‘Best described as ‘quite innocuous’, the Adagio is given in two versions…It is nicely constructed and would happily fill a gap of a couple of minutes, or less if the shortened version is used.’

Trevor Webb in RSCM Church Music Quarterly (December 2011)

Potential Uses

Concert, Recital, Church, Worship, Communion, Eucharist

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Three Holiday Sketches

Three Holiday Sketches for Flute & Piano by David BartonCatalogue Number: PP629
ISMN: M570167616
Flute & Piano
Publisher: Phylloscopus Publications
Difficulty Level: 4-6
Year of Publication: 2007
Duration: 6 minutes
Availability: In Print

Printed Copy: RRP £6.95
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Contents:
1. Holiday Flight
2. Winter Sun
3. Hot Sunny Day

Whether you’re embarking on a winter holiday or a summer holiday, there’s something in these pieces to bring back those holiday memories.

Reviews

‘David Barton was born in 1983 and has already published a number of choral and instrumental pieces in the UK and America. The Three Holiday Sketches are short vignettes entitled ‘Holiday Flight’, ‘Winter Sun’ and ‘Hot Sunny Day’, the last one in particular containing some lively and imaginative ideas…The pieces are about Grade 5 or 6  overall, and these is some effective writing in the piano accompaniments.’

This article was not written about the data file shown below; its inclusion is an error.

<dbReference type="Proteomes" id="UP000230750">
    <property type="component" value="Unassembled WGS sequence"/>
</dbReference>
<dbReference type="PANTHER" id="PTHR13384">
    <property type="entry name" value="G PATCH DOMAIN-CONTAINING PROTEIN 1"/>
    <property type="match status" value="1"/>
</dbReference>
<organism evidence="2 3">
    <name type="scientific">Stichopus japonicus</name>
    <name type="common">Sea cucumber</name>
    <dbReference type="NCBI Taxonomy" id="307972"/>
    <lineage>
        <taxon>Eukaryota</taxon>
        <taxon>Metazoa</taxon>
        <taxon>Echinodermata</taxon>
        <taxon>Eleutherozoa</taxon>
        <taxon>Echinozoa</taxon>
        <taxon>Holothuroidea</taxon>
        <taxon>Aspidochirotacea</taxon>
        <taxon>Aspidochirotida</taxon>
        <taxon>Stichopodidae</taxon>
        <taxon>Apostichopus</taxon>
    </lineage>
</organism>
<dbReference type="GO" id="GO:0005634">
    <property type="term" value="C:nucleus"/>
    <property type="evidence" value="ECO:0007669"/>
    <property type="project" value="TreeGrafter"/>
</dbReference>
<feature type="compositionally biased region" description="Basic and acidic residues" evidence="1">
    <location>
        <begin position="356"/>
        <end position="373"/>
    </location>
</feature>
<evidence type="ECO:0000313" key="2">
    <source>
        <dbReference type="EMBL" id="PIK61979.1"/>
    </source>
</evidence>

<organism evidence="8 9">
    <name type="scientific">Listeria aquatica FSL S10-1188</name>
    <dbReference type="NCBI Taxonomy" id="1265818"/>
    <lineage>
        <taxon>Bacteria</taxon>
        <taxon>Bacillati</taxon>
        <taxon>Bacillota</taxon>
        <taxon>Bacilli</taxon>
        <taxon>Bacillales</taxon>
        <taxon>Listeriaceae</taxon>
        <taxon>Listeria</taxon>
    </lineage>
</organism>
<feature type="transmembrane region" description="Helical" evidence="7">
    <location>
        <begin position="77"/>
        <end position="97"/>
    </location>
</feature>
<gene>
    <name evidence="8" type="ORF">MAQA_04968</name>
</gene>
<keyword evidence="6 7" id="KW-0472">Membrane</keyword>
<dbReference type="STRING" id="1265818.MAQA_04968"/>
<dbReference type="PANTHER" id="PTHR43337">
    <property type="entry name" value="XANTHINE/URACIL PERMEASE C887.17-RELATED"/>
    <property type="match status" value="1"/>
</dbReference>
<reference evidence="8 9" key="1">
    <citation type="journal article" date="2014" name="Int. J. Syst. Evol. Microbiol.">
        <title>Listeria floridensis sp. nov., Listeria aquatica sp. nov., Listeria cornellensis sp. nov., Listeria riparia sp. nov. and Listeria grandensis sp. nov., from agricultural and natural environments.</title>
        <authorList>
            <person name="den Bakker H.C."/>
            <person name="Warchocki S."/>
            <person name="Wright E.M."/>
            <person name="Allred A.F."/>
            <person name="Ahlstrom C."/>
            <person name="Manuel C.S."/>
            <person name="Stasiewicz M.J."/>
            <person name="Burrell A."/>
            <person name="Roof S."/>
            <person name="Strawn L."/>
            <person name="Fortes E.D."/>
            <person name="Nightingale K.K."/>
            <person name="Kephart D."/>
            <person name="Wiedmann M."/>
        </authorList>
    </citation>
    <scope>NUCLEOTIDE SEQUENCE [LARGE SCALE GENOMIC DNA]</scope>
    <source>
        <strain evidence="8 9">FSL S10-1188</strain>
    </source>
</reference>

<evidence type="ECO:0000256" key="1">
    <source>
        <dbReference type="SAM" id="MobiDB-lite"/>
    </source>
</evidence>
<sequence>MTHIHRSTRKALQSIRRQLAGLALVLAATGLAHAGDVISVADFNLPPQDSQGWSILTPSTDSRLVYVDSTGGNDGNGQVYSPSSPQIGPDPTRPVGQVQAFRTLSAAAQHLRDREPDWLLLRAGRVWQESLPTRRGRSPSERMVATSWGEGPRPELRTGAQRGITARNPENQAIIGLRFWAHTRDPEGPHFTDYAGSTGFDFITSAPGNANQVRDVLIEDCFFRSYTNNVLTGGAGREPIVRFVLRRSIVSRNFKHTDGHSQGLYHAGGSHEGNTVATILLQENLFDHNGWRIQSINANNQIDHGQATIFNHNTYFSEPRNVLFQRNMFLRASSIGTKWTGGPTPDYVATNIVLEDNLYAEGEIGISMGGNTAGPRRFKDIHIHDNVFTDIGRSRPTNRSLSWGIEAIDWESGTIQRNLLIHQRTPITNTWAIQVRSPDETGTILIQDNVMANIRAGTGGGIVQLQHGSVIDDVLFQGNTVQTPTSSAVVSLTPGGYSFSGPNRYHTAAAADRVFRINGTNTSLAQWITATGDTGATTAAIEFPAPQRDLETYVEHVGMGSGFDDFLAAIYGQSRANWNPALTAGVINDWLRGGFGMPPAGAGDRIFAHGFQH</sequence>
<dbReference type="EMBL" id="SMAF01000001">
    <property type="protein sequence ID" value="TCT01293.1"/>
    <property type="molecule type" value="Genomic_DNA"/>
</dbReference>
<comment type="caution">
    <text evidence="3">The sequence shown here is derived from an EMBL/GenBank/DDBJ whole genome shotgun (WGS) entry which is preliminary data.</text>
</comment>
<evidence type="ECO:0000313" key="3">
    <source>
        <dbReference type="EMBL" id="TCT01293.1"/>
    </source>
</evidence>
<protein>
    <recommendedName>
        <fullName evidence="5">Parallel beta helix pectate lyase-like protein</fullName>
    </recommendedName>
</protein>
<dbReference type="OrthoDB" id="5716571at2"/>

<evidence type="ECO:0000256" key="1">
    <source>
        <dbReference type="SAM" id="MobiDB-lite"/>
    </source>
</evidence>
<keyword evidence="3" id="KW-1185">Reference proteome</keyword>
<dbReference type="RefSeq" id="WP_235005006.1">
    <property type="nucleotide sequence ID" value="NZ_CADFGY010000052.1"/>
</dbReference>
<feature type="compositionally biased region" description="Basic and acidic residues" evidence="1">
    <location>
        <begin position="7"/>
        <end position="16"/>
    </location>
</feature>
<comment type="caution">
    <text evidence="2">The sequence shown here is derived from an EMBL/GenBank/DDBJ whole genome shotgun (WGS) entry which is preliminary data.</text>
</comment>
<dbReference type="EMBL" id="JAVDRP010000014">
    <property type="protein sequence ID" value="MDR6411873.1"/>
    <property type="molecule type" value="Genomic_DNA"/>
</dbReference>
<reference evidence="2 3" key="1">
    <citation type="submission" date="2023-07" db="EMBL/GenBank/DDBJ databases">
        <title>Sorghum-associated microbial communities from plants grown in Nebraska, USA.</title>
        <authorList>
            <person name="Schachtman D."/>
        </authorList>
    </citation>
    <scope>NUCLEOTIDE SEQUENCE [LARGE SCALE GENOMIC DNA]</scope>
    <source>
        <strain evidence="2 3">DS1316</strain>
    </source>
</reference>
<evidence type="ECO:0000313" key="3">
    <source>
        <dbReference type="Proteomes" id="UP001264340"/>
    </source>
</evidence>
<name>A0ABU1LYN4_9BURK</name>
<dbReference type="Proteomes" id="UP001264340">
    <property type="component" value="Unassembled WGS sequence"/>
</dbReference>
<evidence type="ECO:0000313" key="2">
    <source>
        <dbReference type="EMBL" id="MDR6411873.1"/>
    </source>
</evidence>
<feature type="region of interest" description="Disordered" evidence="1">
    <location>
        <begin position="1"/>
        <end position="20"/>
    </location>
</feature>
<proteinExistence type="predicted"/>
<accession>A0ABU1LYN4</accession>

Alison Uren in Pan Magazine

Potential Uses

Concert, Recital, Teaching, Competition, Festival, Exam

Three Country Pictures

Three Country Pictures for Oboe and Piano by David BartonCatalogue Number: PP630
ISMN: M570167623
Oboe & Piano
Publisher: Phylloscopus Publications
Difficulty Level: 3-6
Year of Publication: 2007
Duration: 8 minutes
Availability: In Print

Printed Copy: RRP £6.95
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Contents:
1. Halcyon Lament
2. Woodland Glade
3. Harvest Time

Three pictures here of English country life from the peaceful woodland glades to the business of the harvest.

Potential Uses

Concert, Recital, Teaching, Competition, Festival, Exam

We Will Remember Them

We Will Remember Them for flute and piano by David Barton, LichfieldCatalogue Number: WWS291
Flute & Piano
Publisher: BRS Music Inc.
Difficulty Level: 4-6
Year of Publication: 2009
Duration: 6 minutes
Availability: In Print

Printed Copy: RRP $10.00
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Contents:
1. Elegy for a Lost Friend
2. Drifting Memories
3. Fading Recollections

Whilst making poignant concert solos, these three reflective pieces also make good instrumental interludes in worship. Whether we like it or not, our lives are continually shaped by memories; those which we remember fondly, and maybe those which we would rather forget. Whilst the title of this set of pieces comes from the well known poem For the Fallen by Laurence Binyon, they are not exclusively related to remembrance. These peaceful, occasionally sentimental and nostalgic, but overall evocative pieces are designed for reflection. The way in which we respond to them will be affected by our own experiences of the world around us. They are suitable for flautists of around Grades 4-6 standard, and will prove a useful addition to the somewhat less-virtuosic side of the repertoire.

Potential Uses

Concert, Recital, Teaching, Competition, Festival, Exam, Remembrance, Church, Worship